26 May 2016


A while since I've participated in Tag, I'd like to thank Tasha of Through Tasha's Camera along with the several FaceBook friends for including me in this 

To answer Tasha's well thought out questions ....

  • My favourite gemstone? I suppose I'd have to go with my birthstone which is an amethyst. Not just because it is my birthstone, I love the different hues of this purple stone. And then of course, a meditative and calming stone which works in the emotional, spiritual, and physical planes, it is said to promote calm, balance, and peace.
  • Ooh! A hard one, if I had to spend the day as any historical figure, who would it be and why? I've only spent two days pondering on this - Adolf Hitler? Florence Nightingale? Mary Shelley? I eventually decided on suffragette Emily Davison who died four days after an event that occurred at the 1913 Epsom Derby. With opinion divided as to whether or not she was promoting the cause of the suffragette movement by disrupting the race or it was merely an accident that she fell in front of the King's horse, I'd really like to spend a day, though not necessarily that day, as her.
  • Do I have a favourite genre of film, and if so, why? Hmm, do you know its almost easier to pick a genre that I won't watch. Looking through our DVD collection, animated films and comedies seem to feature quite prominently so I'm going with animated films and comedies.
  • What a great question. I don't have to think twice about this one. Snowball was my favourite toy as a child. Snowy white (hence the inventive name) and incredibly soft, I loved this little rabbit with all my heart and soul. Sadly though the years were not kind to Snowball and no longer white or soft AND missing an eye to say nothing of his tail Mr T, believing him flea ridden, insisted it was either him or my childhood companion.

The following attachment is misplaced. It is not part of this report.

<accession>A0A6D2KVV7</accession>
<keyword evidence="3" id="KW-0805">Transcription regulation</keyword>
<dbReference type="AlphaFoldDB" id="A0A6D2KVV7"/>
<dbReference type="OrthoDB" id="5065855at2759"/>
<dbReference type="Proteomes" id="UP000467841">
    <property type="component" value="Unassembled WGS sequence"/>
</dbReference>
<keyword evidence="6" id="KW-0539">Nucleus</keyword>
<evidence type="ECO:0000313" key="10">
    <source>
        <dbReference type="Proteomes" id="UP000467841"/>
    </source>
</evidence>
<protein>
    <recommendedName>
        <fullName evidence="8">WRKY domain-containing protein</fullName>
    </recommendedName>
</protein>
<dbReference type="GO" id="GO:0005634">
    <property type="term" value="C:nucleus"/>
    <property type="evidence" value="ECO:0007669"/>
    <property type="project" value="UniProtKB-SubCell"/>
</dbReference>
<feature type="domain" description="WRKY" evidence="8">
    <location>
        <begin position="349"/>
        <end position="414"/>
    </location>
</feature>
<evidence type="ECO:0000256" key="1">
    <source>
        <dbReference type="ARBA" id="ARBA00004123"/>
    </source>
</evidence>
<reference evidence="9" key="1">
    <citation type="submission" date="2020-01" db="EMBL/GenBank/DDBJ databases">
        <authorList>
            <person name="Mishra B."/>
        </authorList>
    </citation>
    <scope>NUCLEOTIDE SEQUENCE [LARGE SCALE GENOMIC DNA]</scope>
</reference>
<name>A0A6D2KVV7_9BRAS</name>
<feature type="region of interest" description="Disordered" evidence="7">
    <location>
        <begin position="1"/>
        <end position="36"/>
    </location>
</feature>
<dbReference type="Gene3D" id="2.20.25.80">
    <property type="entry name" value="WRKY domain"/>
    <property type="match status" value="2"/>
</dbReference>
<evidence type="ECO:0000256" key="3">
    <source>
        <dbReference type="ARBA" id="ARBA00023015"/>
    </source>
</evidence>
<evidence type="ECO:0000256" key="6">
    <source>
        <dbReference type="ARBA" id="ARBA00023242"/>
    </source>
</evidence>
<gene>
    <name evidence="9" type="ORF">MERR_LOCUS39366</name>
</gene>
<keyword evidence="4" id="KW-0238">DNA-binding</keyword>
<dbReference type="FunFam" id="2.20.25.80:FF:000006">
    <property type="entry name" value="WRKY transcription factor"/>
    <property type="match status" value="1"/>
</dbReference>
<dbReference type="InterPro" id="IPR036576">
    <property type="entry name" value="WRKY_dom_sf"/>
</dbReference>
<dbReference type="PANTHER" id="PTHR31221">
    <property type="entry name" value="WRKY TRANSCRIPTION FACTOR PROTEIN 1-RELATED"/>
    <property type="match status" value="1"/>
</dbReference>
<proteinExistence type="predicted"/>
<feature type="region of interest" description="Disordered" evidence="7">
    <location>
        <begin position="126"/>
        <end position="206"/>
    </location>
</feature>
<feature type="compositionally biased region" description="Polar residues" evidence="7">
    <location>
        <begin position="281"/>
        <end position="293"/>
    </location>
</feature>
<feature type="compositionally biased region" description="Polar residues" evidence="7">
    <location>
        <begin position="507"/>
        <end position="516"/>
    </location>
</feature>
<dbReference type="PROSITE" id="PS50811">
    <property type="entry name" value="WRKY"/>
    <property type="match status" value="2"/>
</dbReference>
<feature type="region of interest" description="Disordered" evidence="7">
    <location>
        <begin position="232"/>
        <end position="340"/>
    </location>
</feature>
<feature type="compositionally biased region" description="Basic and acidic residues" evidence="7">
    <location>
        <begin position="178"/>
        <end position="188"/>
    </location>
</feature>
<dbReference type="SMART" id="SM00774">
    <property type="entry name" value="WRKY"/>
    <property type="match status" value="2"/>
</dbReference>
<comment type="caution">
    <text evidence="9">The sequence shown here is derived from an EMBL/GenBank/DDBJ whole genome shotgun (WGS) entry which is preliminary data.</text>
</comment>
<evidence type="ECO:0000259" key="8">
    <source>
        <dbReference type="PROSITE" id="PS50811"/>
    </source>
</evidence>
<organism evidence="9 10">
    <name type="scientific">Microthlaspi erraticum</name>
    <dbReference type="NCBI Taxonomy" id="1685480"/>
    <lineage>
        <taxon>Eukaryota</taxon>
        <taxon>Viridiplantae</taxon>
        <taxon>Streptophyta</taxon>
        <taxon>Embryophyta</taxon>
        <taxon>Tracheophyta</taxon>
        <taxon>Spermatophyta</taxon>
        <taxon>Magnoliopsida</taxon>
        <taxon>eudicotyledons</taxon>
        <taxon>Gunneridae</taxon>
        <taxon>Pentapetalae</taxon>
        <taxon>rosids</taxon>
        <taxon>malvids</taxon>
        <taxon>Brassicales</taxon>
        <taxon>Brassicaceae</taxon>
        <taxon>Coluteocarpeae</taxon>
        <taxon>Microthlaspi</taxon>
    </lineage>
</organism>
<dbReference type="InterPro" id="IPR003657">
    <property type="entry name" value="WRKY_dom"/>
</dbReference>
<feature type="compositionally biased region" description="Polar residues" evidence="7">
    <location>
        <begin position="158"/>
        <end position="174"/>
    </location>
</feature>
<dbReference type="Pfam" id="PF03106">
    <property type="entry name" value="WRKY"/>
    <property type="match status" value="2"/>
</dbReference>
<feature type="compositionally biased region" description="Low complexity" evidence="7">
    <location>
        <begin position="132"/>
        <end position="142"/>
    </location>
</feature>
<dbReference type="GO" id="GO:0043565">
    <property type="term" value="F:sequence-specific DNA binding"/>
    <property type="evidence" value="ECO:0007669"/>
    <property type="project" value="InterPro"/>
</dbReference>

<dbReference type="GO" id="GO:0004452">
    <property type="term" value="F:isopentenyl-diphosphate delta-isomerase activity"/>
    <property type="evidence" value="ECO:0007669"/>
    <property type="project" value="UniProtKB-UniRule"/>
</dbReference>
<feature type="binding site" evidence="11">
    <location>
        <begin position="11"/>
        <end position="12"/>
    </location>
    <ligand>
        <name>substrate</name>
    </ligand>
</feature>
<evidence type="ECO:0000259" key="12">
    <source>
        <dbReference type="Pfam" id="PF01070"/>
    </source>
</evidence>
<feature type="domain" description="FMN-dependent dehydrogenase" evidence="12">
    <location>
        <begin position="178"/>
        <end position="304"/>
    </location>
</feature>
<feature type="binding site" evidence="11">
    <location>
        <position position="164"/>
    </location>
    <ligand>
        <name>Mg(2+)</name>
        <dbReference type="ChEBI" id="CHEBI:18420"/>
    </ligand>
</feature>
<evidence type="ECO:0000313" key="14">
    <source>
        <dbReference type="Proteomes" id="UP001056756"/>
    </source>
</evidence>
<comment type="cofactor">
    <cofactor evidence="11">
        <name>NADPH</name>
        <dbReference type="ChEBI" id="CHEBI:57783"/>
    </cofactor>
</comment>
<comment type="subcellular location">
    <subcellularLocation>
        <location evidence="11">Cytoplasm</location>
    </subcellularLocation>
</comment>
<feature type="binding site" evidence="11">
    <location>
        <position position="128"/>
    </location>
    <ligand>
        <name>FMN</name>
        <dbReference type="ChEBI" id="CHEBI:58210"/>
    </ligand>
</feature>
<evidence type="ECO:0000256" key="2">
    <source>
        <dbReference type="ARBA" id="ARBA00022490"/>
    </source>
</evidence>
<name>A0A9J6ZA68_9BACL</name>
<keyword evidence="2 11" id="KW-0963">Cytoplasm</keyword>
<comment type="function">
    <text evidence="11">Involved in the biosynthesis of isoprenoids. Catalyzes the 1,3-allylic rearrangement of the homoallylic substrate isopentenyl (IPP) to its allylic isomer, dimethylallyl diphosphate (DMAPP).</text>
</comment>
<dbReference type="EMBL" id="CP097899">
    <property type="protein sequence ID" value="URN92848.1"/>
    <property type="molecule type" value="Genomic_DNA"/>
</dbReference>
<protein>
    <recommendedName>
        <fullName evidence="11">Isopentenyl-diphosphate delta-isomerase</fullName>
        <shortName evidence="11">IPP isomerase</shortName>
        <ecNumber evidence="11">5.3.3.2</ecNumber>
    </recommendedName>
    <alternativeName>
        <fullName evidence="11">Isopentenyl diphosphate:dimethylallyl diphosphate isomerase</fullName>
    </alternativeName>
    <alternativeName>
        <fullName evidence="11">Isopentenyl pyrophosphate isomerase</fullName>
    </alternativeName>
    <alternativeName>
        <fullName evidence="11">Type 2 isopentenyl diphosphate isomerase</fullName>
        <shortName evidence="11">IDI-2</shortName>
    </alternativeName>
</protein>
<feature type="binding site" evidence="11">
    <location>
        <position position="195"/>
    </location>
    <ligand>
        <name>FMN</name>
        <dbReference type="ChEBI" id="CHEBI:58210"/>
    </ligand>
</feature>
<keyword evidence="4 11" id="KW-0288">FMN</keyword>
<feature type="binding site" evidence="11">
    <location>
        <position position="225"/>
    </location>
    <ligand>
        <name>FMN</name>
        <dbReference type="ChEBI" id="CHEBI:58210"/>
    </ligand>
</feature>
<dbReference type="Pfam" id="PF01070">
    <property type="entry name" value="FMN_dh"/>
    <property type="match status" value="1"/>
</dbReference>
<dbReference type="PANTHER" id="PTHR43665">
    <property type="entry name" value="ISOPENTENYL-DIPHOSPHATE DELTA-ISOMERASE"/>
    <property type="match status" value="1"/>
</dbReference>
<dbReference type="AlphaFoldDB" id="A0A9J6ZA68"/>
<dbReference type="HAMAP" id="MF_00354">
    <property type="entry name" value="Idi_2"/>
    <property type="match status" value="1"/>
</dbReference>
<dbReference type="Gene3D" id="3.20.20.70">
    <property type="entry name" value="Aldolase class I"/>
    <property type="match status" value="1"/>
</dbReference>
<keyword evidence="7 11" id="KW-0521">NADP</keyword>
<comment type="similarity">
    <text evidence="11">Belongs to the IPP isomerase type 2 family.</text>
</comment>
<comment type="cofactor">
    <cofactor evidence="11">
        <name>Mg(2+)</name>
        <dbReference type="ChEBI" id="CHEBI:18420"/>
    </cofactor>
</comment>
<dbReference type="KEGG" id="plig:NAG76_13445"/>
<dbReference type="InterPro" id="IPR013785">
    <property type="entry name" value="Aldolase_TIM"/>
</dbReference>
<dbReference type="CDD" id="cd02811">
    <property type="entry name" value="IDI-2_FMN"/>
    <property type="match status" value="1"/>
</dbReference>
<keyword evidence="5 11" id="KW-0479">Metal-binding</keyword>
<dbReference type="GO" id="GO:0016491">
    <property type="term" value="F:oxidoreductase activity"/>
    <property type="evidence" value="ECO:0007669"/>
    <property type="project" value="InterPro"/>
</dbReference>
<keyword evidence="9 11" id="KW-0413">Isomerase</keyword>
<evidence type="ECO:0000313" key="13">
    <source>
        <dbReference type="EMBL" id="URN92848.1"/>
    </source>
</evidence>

The last book I read that I'd recommend to everyone? As you may remember reading here, I'm not in the habit of recommending books (preferring to merely chronicle my thoughts on them) BUT for those looking for a read about relationships and the human condition I'd not hesitate in suggesting The A To Z Of Normal by Helen Barbour. 
  • Ah! The best piece of advice I've ever been given? Whilst no one particular piece of advice comes to mind it was doubtlessly given to me my nana. Then again, it could well have been Mr T advising me that my starting a blog would be good for me.
  • Who would be my dream dinner guests and why? Without a doubt .... Bram Stoker as I'd love to know his thoughts on 'modern' vampires who go all glittery in the dark etc. Then there would be Elvis Presley in the hope that he'd belt out a tune or two. Oh and John Barrowman especially if he came dressed as Captain Jack.
  • Day or night? Its a standard joke in our house that, neither a night owl (though I'm increasingly finding myself so) nor a lark, there is only mid-day when I'm particularly human so can I answer mid-day?